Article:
In order to develop to elite levels of performance, your relationship to failure has to be one of inspiration. In fact, how a person deals with failure is one of the most critical determinants of their potential. Those who see failure as an opportunity to learn, will thrive while those who see failure as a time to languish, will decay or stagnate. American psychologist and Stanford University professor, Carol Dweck, wrote about the importance of learning from our failures in her best-selling book, Mindset: The New Psychology of Success. In her book, Dweck makes the distinction between a fixed mindset and a growth mindset: “In the fixed mindset, everything is about the outcome. If you fail—or if you’re not the best—it’s all been wasted. The growth mindset allows people to value what they’re doing regardless of the outcome.”
Fortunately, one of the great things about golf is that failure is in great abundance. It is an ideal classroom to practice the benefits of a growth mindset. Unfortunately, the current culture of golf does not see it that way. All too often, I see golfers playing for perfection and seem unwilling to accept anything less. This lack of acceptance that failure is an inherent part of the game, keeps many golfers fixed in their thinking, hopelessly striving for unattainable goals and setting themselves up for disappointment with unrealistic expectations.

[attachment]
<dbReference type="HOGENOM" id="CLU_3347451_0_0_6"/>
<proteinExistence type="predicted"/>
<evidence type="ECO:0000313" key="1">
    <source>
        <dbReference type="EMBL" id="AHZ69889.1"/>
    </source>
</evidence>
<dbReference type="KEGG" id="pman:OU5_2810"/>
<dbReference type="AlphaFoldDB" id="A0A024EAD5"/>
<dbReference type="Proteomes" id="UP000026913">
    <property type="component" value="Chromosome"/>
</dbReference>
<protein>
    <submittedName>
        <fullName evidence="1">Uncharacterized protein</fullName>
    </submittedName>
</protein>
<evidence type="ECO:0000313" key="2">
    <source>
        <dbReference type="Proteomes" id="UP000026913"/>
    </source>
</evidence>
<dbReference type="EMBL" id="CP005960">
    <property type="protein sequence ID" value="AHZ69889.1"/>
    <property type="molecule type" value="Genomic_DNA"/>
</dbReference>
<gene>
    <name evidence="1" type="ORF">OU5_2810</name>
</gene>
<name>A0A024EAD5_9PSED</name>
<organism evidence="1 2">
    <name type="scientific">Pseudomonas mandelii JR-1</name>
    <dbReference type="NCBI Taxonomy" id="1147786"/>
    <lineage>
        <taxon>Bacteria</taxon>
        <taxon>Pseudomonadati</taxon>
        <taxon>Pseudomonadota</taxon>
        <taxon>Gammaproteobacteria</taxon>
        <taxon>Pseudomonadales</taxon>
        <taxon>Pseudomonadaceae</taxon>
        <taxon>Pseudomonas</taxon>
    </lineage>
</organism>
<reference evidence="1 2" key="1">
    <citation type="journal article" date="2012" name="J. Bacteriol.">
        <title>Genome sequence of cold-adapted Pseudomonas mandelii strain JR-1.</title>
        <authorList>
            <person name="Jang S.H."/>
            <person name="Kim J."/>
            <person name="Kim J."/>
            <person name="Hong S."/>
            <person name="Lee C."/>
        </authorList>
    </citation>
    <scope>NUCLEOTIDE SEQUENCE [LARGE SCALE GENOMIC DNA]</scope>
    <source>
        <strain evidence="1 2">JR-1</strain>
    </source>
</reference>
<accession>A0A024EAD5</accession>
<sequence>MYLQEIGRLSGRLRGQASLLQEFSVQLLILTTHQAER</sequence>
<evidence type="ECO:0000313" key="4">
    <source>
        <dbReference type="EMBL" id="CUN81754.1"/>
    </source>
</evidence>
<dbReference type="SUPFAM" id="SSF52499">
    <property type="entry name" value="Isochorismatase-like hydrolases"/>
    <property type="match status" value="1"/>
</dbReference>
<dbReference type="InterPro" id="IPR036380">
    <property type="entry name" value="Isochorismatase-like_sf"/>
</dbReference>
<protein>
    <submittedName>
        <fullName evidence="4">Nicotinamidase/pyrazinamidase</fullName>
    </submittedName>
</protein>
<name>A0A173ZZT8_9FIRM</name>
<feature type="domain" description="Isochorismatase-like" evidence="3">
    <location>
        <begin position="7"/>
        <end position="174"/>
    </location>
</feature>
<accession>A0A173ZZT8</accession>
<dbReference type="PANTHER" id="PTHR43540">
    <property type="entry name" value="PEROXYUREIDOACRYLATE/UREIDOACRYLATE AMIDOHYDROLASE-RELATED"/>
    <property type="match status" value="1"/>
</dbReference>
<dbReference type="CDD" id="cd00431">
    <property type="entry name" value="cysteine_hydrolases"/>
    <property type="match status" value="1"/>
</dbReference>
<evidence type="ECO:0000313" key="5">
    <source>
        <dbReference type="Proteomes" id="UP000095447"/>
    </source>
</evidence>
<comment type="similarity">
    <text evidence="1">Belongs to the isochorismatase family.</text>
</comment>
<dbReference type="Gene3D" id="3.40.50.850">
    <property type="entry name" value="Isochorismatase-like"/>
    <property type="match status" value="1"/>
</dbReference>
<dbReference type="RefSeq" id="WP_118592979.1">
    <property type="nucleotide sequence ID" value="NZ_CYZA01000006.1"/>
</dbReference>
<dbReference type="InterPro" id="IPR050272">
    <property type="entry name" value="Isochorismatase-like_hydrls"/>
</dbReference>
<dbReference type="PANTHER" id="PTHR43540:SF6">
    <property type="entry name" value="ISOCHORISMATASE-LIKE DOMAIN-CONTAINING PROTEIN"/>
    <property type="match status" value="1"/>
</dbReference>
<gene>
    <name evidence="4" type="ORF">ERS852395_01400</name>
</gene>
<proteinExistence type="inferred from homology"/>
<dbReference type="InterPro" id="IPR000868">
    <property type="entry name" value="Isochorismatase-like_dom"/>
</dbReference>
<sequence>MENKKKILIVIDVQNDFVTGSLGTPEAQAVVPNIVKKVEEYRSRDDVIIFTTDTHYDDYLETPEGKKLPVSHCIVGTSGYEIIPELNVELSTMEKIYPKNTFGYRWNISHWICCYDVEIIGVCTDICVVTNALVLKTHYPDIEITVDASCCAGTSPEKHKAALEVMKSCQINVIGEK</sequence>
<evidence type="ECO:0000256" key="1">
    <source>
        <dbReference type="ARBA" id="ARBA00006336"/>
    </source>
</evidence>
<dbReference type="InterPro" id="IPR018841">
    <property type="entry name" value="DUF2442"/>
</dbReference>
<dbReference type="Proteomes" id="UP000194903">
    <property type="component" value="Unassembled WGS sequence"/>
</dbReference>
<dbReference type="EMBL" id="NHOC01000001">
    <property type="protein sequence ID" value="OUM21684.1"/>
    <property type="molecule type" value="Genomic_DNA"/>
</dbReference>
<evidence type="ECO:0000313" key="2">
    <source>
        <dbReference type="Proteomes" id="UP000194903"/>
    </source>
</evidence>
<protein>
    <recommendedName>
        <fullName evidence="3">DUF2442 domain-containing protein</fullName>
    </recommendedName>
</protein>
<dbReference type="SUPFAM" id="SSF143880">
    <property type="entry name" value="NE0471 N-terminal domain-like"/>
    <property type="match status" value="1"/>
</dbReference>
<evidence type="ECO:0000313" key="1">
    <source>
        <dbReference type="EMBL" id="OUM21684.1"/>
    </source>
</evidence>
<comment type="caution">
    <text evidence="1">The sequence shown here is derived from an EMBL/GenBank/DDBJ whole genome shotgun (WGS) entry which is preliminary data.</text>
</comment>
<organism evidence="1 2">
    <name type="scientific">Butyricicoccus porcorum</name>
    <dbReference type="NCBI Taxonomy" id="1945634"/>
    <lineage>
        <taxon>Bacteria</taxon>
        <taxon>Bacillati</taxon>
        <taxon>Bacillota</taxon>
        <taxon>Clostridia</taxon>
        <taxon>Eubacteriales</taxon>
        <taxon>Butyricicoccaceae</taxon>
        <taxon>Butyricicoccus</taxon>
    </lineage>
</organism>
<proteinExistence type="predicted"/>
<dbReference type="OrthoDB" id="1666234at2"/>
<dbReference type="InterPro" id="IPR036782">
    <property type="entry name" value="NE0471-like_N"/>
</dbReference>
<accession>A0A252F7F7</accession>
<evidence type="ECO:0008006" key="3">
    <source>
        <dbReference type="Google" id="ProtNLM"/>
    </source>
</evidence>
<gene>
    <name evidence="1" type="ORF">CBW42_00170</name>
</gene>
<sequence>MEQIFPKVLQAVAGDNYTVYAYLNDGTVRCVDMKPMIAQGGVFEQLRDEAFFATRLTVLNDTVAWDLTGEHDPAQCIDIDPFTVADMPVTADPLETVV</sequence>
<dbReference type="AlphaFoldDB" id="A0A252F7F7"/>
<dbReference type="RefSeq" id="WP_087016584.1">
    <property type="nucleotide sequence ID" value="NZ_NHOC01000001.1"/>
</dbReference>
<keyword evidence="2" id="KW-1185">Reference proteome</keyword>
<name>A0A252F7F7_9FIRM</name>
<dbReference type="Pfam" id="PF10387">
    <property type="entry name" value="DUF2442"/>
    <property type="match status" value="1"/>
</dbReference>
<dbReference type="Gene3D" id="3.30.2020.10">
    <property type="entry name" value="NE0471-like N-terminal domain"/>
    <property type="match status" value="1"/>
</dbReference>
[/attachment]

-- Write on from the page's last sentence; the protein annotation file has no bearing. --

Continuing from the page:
Ben Hogan famously said, “Golf is a game of misses. He who misses best, wins.” I agree with Mr. Hogan’s assessment and I would add that …he who interprets his misses as opportunities to improve wins more. The next time you face failure, I encourage you to see it as a gift; an opportunity to challenge yourself to do difficult things; to learn and grow in the development of your best self.